This past week, Lajoiedu and I had a Facebook conversation about fresh herbs. She bought a bunch of different kinds for her garden and asked what she could do with them once they started thriving in summer heat. I don't know where Lajoiedu lives but I was feeling very herbacious myself. I'd planted some in our backyard bed, been harvesting sprigs from the garden (which encourages growth), and been buying bodacious bunches at the farmers’ market and Asian markets (I’m a sucker for good deals on herbs). It's as if fresh herbs are suddenly everywhere.
Right now, the herbs at Asian markets are super lush. The leaves are ginormous, which makes me wonder a bit how they got the leaves so big, but I also noticed that warm weather has stoked the mint growing in front of our local hippie health food store. Then I remembered that the size of herb leaves depends on the variety. Whatever that sells at my Chinese-Vietnamese market is huge.
The two bunches I bought for the recent pho class were the equivalent of 3 bunches each. I used up just a small amount for class and kept the rest in water in the fridge with a produce bag covering it to keep them perky. I had spearmint and spicy mint (hung cay, on the right above), which has an extra layer of heat despite its tender looking leaves.
Growing basil challenges me (the bugs love them) so I buy it from the Asian market and regular farmer’s market. Right now, on a weekly basis, Hmong farmer Tra Her supplies me with Thai purple, lemon and holy basil. We’re trade tips and recently she shared:
(1) Store basil in a plastic bag in the fridge. Do not let moisture or much air get into the basil. It will keep fresh for a week without bruising if you keep them in the plastic bag. I’ve tried zip-top bags as well as a thick produce bag and Tra is spot on. If I snipped the basil from a pot, I put it in a glass of water like a fresh-cut flower. Otherwise, it’s going into a bag. This is a major boon for the holy basil that I buy but often don’t get around to using right away. Don't be fussy with it is what Tra says.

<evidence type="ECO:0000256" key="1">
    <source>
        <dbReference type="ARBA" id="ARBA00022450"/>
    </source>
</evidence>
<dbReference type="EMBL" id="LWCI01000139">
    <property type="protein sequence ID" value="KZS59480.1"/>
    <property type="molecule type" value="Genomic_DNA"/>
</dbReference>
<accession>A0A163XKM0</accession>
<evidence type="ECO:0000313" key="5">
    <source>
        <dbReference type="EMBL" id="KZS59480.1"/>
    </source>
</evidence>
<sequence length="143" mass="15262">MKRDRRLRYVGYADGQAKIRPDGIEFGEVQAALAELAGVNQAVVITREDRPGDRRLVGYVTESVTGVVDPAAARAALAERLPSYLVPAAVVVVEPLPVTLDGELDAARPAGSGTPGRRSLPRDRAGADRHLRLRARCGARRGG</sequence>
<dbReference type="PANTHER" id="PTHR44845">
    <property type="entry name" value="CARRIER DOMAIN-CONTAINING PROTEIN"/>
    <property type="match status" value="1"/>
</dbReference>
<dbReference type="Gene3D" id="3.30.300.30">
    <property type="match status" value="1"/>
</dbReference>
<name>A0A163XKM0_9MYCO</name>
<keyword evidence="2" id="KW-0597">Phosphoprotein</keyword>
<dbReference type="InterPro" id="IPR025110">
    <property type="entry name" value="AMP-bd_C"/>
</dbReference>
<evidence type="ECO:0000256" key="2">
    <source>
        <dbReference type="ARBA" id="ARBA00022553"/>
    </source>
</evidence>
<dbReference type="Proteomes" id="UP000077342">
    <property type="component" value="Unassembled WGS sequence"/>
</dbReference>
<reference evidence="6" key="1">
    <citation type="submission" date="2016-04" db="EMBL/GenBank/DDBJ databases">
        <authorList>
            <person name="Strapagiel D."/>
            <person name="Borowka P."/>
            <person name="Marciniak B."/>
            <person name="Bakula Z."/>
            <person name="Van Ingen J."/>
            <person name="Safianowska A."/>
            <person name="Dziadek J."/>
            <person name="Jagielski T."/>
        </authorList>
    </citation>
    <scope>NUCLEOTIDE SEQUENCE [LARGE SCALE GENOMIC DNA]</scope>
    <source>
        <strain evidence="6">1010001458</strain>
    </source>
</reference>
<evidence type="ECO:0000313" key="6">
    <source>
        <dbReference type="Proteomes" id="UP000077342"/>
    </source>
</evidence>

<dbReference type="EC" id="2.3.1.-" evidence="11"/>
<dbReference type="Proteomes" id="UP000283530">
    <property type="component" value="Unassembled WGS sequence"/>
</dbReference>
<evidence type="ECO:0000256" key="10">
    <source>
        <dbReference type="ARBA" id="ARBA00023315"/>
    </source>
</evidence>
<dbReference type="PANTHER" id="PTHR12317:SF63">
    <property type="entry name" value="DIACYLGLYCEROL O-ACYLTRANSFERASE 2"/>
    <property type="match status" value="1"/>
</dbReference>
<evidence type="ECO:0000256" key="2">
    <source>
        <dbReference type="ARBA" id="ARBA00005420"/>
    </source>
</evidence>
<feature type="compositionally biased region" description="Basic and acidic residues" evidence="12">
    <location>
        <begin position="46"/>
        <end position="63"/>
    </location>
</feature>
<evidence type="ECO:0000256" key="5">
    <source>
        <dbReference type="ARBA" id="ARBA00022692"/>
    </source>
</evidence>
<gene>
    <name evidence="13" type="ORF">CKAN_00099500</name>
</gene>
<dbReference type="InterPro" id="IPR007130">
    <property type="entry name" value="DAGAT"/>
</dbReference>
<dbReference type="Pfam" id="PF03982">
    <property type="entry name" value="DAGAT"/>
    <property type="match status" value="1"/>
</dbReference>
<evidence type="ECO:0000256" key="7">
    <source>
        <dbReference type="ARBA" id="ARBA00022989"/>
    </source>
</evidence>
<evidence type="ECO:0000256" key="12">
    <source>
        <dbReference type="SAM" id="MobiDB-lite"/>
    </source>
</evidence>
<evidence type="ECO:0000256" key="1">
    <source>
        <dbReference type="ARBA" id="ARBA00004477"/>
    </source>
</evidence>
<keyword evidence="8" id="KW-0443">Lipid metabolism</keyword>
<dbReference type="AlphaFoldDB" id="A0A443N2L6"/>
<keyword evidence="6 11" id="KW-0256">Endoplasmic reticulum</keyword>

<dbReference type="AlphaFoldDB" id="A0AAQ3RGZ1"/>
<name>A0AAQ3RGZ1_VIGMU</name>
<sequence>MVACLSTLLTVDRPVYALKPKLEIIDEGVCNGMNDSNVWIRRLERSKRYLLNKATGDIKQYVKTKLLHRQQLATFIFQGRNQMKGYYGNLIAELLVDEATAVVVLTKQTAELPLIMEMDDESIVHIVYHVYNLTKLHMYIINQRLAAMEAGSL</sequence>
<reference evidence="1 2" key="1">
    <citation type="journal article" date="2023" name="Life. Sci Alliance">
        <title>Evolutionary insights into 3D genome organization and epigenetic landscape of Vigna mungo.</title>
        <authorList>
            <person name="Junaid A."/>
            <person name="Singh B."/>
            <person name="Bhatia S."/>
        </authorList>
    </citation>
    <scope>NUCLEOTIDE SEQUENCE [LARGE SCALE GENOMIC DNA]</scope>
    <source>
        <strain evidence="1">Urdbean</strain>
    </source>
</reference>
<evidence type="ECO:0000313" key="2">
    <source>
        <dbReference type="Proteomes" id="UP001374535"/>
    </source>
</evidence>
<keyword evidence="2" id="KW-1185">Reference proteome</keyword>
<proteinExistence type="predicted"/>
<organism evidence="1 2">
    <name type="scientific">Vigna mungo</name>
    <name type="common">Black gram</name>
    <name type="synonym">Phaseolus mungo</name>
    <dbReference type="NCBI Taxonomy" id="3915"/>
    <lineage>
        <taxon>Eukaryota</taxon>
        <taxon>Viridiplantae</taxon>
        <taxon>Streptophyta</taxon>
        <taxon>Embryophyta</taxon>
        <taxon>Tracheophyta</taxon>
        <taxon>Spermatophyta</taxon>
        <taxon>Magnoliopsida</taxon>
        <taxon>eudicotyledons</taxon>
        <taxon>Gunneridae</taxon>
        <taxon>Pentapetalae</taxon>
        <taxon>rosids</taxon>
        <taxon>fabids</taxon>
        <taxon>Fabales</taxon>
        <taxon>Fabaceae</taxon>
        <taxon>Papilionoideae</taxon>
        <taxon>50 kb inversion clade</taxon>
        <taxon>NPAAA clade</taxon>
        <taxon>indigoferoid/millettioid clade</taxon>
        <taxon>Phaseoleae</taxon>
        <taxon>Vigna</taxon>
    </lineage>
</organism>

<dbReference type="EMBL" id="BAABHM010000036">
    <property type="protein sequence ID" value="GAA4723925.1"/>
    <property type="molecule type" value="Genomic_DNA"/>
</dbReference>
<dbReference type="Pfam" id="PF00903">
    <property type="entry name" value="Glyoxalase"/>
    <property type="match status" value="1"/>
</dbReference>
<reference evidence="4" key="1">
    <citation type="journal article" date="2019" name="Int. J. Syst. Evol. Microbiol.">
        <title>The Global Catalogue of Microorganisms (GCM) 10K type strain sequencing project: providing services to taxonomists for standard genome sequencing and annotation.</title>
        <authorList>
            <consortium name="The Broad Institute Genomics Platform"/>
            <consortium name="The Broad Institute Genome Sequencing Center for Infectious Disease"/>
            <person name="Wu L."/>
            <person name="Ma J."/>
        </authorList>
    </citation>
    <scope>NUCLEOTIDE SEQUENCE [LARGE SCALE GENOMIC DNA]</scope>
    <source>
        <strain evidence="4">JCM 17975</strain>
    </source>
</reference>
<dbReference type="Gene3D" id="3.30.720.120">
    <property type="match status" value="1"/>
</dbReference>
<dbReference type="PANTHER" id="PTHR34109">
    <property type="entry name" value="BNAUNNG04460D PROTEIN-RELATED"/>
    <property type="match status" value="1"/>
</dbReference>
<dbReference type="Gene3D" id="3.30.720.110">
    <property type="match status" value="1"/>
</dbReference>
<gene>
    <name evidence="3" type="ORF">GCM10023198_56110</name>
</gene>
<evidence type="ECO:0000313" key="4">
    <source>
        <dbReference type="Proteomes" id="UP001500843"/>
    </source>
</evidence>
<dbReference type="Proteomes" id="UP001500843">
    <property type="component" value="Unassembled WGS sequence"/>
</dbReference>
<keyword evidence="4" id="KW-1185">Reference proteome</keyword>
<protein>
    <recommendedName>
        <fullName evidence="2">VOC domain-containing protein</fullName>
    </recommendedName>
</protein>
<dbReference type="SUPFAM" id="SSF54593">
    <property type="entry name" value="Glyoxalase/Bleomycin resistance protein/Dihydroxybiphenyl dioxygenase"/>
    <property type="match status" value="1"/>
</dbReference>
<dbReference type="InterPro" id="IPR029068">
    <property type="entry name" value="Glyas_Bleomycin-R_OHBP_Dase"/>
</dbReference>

(2) Yes, you can make pesto with Asian basils. “Try treating it like Italian basil!” Tra tells customers unfamiliar with Asian basil.
(3) Add a shower of mint and basil to dishes at the end. Tra is a farmer and that’s how she often uses what she grows. The herbs add lots of last-minute flavor.
Like Tra, I cook with lots of Asian herbs. With the mint and basil on hand these days, we're in the season for eating a lot of spicy basil chicken and tofu and Pok Pok’s Thai chicken with basil. I switch out the basil for mint when I run out of basil. I’ve found that for such dishes, leaves that look wilted lend more punch to awaken the preparation.
I’ve added Asian basil and other herbs like tia to (purple perilla) and Vietnamese balm (kinh gioi) to stir-fries and salads. I’ve even finished a pizza with them. Yes, I've added them to banh mi sandwiches instead of cilantro.
Aside from Viet-style lettuce wraps, I also treat the herbs like a salad ingredient, adding a bunch of the leaves to my salad bowl – just in the way that you’d add arugula to other salad greens. The herbs whether mint, basil, cilantro or other kind of herbs, contribute sparks of flavor and perfume. I dress such salads lightly with a whisper of dressing – a little rice vinegar, sugar, neutral oil and touch of water.
This morning, when I found some wilted mint in the fridge, I made a tisane (a fancy term for non-caffeinated tea). A wad of mint went into a glass and then added hot water. I let it steep for hours and drank it later. It was sweet and minty but not like dried mint. My husband liked the tea a lot and I reminded him of how we had fresh mint tea served to us at a high-end restaurant in Manhattan.
Mint is a terrific digestive and I’ve been known to chew on a sprig after a big meal. Unrelated, but parsley is good for that too. Both mint and parsley are great breath fresheners.
What herbs are you growing this summer? Your plans for eating them up?